• Wed. Dec 7th, 2022


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Marion Joseph, Citizen Warrior on Reading Instruction, Dies at 95

“She was all about improving education, and she identified people who were in position to do that,” Ramon C. Cortines, who worked with her when he was schools superintendent in Pasadena, Calif., before becoming schools chancellor in New York City and superintendent in Los Angeles, said in a phone interview. “She never let you go.”

Peter Schrag wrote in The Sacramento Bee that as “the Paul Revere of the Reading Wars,” Ms. Joseph was “the state’s, and perhaps the nation’s, most powerful individual force for education reform.”

And in awarding her its prize for valor in 2005, the Thomas B. Fordham Institute, a conservative public policy research group, said of Ms. Joseph, “Her relentless, research-based advocacy — for which the retired grandma didn’t earn a dime — is still a sterling example of what a citizen-activist and lone individual can accomplish in reforming U.S. schools.”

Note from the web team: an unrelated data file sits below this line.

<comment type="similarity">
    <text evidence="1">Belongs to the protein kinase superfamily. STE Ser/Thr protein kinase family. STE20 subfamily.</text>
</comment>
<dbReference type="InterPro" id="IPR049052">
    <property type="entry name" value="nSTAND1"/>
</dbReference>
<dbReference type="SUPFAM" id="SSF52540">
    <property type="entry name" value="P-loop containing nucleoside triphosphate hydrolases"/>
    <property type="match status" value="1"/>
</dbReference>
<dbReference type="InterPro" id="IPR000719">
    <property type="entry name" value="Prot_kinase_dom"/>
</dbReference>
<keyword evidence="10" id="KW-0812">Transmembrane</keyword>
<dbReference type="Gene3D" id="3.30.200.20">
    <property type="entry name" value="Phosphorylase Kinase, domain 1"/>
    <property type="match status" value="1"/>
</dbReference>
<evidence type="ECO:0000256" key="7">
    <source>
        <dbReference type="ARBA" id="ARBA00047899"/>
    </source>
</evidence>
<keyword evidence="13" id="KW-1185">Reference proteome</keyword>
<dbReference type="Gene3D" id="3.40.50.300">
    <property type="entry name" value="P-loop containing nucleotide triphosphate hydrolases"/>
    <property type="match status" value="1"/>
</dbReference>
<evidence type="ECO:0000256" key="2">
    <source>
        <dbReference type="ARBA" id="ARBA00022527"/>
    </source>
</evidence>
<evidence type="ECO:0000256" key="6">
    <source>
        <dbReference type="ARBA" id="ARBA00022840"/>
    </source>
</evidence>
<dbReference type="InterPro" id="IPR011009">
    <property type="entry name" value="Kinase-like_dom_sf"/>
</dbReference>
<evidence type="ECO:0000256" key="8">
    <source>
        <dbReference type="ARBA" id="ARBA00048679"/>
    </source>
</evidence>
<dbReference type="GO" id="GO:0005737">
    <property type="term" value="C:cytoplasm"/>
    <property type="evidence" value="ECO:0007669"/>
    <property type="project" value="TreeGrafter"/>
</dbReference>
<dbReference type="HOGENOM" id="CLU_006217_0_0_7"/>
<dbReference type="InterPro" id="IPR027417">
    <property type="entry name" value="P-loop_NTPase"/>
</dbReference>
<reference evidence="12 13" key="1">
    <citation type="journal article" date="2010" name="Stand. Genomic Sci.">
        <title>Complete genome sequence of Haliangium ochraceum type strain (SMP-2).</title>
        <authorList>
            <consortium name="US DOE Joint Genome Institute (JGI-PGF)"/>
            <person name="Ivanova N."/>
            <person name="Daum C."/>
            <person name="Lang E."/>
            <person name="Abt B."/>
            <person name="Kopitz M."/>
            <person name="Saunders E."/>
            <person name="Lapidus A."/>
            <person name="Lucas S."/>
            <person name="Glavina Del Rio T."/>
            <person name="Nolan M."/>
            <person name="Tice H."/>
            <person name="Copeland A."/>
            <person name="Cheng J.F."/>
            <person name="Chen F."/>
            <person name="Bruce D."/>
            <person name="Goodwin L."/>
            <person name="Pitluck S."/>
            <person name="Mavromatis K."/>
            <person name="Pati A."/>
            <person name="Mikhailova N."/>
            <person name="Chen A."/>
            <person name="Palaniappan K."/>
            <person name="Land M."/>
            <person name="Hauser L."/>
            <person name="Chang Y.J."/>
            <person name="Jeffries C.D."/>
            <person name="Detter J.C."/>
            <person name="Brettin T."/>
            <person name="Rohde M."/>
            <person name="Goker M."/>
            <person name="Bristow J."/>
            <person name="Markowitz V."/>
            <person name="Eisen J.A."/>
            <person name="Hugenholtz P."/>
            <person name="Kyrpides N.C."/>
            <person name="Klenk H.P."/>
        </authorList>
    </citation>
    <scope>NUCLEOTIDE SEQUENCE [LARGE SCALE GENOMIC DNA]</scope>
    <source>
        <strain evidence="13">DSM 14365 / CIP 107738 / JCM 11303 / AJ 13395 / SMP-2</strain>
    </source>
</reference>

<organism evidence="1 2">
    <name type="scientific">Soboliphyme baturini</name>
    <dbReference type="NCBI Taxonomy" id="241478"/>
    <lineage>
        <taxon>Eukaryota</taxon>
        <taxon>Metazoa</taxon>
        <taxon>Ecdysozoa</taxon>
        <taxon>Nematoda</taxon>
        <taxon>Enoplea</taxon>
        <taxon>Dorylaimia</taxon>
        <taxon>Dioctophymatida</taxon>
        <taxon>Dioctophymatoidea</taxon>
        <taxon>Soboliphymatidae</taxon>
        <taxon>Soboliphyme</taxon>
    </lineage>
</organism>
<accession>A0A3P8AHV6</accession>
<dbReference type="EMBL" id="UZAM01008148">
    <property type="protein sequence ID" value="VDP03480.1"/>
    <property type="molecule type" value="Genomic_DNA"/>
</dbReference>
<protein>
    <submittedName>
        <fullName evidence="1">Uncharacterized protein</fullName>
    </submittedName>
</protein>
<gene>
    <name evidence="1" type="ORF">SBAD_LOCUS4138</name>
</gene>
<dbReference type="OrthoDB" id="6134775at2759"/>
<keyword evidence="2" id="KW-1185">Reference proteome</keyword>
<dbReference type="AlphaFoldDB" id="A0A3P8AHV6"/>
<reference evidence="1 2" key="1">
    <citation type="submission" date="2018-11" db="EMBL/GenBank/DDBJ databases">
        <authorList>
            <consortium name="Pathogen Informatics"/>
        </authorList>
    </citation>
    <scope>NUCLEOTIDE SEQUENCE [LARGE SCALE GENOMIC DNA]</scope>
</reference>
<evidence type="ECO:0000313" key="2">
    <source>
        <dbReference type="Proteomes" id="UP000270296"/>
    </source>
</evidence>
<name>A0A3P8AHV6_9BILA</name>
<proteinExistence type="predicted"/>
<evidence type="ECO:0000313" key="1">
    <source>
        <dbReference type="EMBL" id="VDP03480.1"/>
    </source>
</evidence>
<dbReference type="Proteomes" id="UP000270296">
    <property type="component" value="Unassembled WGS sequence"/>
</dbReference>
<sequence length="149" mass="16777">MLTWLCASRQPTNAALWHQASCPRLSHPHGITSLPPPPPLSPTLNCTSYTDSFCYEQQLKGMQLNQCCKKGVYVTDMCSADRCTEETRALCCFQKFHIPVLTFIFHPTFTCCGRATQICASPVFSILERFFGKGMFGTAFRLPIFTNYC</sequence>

Marion Rabinowitz was born on Oct. 14, 1926, in Brooklyn to Irving and Rose (Jaffe) Rabinowitz. Her mother was an immigrant from Lithuania, her father from Russia. During Prohibition the couple sold meat and cheese to speakeasies.

When Marion was 6, the family moved to California, and her parents opened a liquor store in Long Beach. After World War II, they adopted two young refugees, Lilly and Ella, who had been interned at the Auschwitz concentration camp in occupied Poland.

Marion earned a bachelor’s degree in political science in 1947 from the University of California, Los Angeles, where she met and married David Joseph. An environmental scientist, he died in 1991.

In addition to her granddaughter Rachel, she is survived by her son, Daniel; her daughter, Nancy Kinsel; her sister, Ella Brandt; and two other grandchildren, Isaac Joseph and Jillian Kinsel. Another daughter, Linda Joseph, died in 2019.